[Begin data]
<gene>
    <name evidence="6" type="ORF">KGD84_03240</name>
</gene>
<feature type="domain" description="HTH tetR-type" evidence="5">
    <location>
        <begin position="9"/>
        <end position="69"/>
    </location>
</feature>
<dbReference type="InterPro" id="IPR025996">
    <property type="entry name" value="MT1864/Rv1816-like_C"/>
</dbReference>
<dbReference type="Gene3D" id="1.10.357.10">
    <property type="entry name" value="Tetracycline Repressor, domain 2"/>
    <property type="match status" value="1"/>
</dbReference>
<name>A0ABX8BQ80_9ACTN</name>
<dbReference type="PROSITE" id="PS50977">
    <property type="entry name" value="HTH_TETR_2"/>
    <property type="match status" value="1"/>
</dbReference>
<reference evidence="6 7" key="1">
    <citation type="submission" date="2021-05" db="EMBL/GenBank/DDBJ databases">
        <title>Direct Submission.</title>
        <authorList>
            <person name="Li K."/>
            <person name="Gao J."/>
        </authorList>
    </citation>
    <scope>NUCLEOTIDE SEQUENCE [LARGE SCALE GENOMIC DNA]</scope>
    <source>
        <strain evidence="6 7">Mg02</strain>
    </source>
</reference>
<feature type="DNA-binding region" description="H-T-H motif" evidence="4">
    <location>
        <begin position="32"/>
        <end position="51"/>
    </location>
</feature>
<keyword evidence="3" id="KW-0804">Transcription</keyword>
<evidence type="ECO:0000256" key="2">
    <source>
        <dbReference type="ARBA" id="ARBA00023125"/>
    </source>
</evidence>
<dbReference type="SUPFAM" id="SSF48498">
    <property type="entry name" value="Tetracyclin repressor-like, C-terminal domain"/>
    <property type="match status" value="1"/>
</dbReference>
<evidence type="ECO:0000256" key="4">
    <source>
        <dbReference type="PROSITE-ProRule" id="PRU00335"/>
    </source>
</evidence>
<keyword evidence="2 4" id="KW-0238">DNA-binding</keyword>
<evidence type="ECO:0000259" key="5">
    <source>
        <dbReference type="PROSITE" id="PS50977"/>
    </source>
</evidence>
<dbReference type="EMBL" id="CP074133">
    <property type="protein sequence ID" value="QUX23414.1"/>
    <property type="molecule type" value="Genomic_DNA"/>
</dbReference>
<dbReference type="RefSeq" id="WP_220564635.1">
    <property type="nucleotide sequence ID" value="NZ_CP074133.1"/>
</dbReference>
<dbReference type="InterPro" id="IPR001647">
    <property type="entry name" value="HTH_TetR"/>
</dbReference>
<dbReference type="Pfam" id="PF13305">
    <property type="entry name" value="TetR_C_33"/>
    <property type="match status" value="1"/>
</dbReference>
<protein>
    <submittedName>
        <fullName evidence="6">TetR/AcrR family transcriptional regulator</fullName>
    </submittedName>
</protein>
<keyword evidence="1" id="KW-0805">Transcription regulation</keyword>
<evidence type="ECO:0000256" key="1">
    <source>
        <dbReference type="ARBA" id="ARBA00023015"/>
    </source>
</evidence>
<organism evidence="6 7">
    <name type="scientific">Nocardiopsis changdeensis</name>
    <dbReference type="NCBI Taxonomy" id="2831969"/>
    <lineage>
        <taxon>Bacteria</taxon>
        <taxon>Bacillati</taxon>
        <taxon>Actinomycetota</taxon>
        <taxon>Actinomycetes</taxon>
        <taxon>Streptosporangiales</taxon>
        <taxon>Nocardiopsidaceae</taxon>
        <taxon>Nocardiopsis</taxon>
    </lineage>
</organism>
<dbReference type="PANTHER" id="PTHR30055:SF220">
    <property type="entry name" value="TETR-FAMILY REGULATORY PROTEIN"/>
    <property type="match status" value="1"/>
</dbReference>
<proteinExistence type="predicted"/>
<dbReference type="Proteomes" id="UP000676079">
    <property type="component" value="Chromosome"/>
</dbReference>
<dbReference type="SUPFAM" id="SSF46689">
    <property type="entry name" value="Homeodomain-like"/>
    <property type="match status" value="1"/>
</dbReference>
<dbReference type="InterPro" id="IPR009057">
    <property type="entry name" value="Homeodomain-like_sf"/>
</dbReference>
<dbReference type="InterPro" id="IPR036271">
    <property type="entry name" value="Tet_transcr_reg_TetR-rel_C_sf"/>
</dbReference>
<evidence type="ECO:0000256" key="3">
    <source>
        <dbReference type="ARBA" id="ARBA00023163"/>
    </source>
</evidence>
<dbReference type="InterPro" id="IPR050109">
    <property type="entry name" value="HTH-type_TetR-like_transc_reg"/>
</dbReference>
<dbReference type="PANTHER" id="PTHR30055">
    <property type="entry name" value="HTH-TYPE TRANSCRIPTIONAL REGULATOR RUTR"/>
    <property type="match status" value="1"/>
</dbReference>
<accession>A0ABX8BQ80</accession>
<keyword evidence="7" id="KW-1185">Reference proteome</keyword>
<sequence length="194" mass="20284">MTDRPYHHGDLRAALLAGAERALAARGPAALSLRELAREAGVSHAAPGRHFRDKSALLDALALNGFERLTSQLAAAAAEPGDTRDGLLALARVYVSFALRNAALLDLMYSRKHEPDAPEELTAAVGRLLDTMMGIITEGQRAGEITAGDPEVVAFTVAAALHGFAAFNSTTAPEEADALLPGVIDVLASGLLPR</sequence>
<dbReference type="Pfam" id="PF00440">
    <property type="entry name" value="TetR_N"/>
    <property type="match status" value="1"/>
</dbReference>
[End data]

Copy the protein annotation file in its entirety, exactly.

<gene>
    <name evidence="6" type="ORF">KGD84_03240</name>
</gene>
<feature type="domain" description="HTH tetR-type" evidence="5">
    <location>
        <begin position="9"/>
        <end position="69"/>
    </location>
</feature>
<dbReference type="InterPro" id="IPR025996">
    <property type="entry name" value="MT1864/Rv1816-like_C"/>
</dbReference>
<dbReference type="Gene3D" id="1.10.357.10">
    <property type="entry name" value="Tetracycline Repressor, domain 2"/>
    <property type="match status" value="1"/>
</dbReference>
<name>A0ABX8BQ80_9ACTN</name>
<dbReference type="PROSITE" id="PS50977">
    <property type="entry name" value="HTH_TETR_2"/>
    <property type="match status" value="1"/>
</dbReference>
<reference evidence="6 7" key="1">
    <citation type="submission" date="2021-05" db="EMBL/GenBank/DDBJ databases">
        <title>Direct Submission.</title>
        <authorList>
            <person name="Li K."/>
            <person name="Gao J."/>
        </authorList>
    </citation>
    <scope>NUCLEOTIDE SEQUENCE [LARGE SCALE GENOMIC DNA]</scope>
    <source>
        <strain evidence="6 7">Mg02</strain>
    </source>
</reference>
<feature type="DNA-binding region" description="H-T-H motif" evidence="4">
    <location>
        <begin position="32"/>
        <end position="51"/>
    </location>
</feature>
<keyword evidence="3" id="KW-0804">Transcription</keyword>
<evidence type="ECO:0000256" key="2">
    <source>
        <dbReference type="ARBA" id="ARBA00023125"/>
    </source>
</evidence>
<dbReference type="SUPFAM" id="SSF48498">
    <property type="entry name" value="Tetracyclin repressor-like, C-terminal domain"/>
    <property type="match status" value="1"/>
</dbReference>
<evidence type="ECO:0000256" key="4">
    <source>
        <dbReference type="PROSITE-ProRule" id="PRU00335"/>
    </source>
</evidence>
<keyword evidence="2 4" id="KW-0238">DNA-binding</keyword>
<evidence type="ECO:0000259" key="5">
    <source>
        <dbReference type="PROSITE" id="PS50977"/>
    </source>
</evidence>
<dbReference type="EMBL" id="CP074133">
    <property type="protein sequence ID" value="QUX23414.1"/>
    <property type="molecule type" value="Genomic_DNA"/>
</dbReference>
<dbReference type="RefSeq" id="WP_220564635.1">
    <property type="nucleotide sequence ID" value="NZ_CP074133.1"/>
</dbReference>
<dbReference type="InterPro" id="IPR001647">
    <property type="entry name" value="HTH_TetR"/>
</dbReference>
<dbReference type="Pfam" id="PF13305">
    <property type="entry name" value="TetR_C_33"/>
    <property type="match status" value="1"/>
</dbReference>
<protein>
    <submittedName>
        <fullName evidence="6">TetR/AcrR family transcriptional regulator</fullName>
    </submittedName>
</protein>
<keyword evidence="1" id="KW-0805">Transcription regulation</keyword>
<evidence type="ECO:0000256" key="1">
    <source>
        <dbReference type="ARBA" id="ARBA00023015"/>
    </source>
</evidence>
<organism evidence="6 7">
    <name type="scientific">Nocardiopsis changdeensis</name>
    <dbReference type="NCBI Taxonomy" id="2831969"/>
    <lineage>
        <taxon>Bacteria</taxon>
        <taxon>Bacillati</taxon>
        <taxon>Actinomycetota</taxon>
        <taxon>Actinomycetes</taxon>
        <taxon>Streptosporangiales</taxon>
        <taxon>Nocardiopsidaceae</taxon>
        <taxon>Nocardiopsis</taxon>
    </lineage>
</organism>
<dbReference type="PANTHER" id="PTHR30055:SF220">
    <property type="entry name" value="TETR-FAMILY REGULATORY PROTEIN"/>
    <property type="match status" value="1"/>
</dbReference>
<proteinExistence type="predicted"/>
<dbReference type="Proteomes" id="UP000676079">
    <property type="component" value="Chromosome"/>
</dbReference>
<dbReference type="SUPFAM" id="SSF46689">
    <property type="entry name" value="Homeodomain-like"/>
    <property type="match status" value="1"/>
</dbReference>
<dbReference type="InterPro" id="IPR009057">
    <property type="entry name" value="Homeodomain-like_sf"/>
</dbReference>
<dbReference type="InterPro" id="IPR036271">
    <property type="entry name" value="Tet_transcr_reg_TetR-rel_C_sf"/>
</dbReference>
<evidence type="ECO:0000256" key="3">
    <source>
        <dbReference type="ARBA" id="ARBA00023163"/>
    </source>
</evidence>
<dbReference type="InterPro" id="IPR050109">
    <property type="entry name" value="HTH-type_TetR-like_transc_reg"/>
</dbReference>
<dbReference type="PANTHER" id="PTHR30055">
    <property type="entry name" value="HTH-TYPE TRANSCRIPTIONAL REGULATOR RUTR"/>
    <property type="match status" value="1"/>
</dbReference>
<accession>A0ABX8BQ80</accession>
<keyword evidence="7" id="KW-1185">Reference proteome</keyword>
<sequence length="194" mass="20284">MTDRPYHHGDLRAALLAGAERALAARGPAALSLRELAREAGVSHAAPGRHFRDKSALLDALALNGFERLTSQLAAAAAEPGDTRDGLLALARVYVSFALRNAALLDLMYSRKHEPDAPEELTAAVGRLLDTMMGIITEGQRAGEITAGDPEVVAFTVAAALHGFAAFNSTTAPEEADALLPGVIDVLASGLLPR</sequence>
<dbReference type="Pfam" id="PF00440">
    <property type="entry name" value="TetR_N"/>
    <property type="match status" value="1"/>
</dbReference>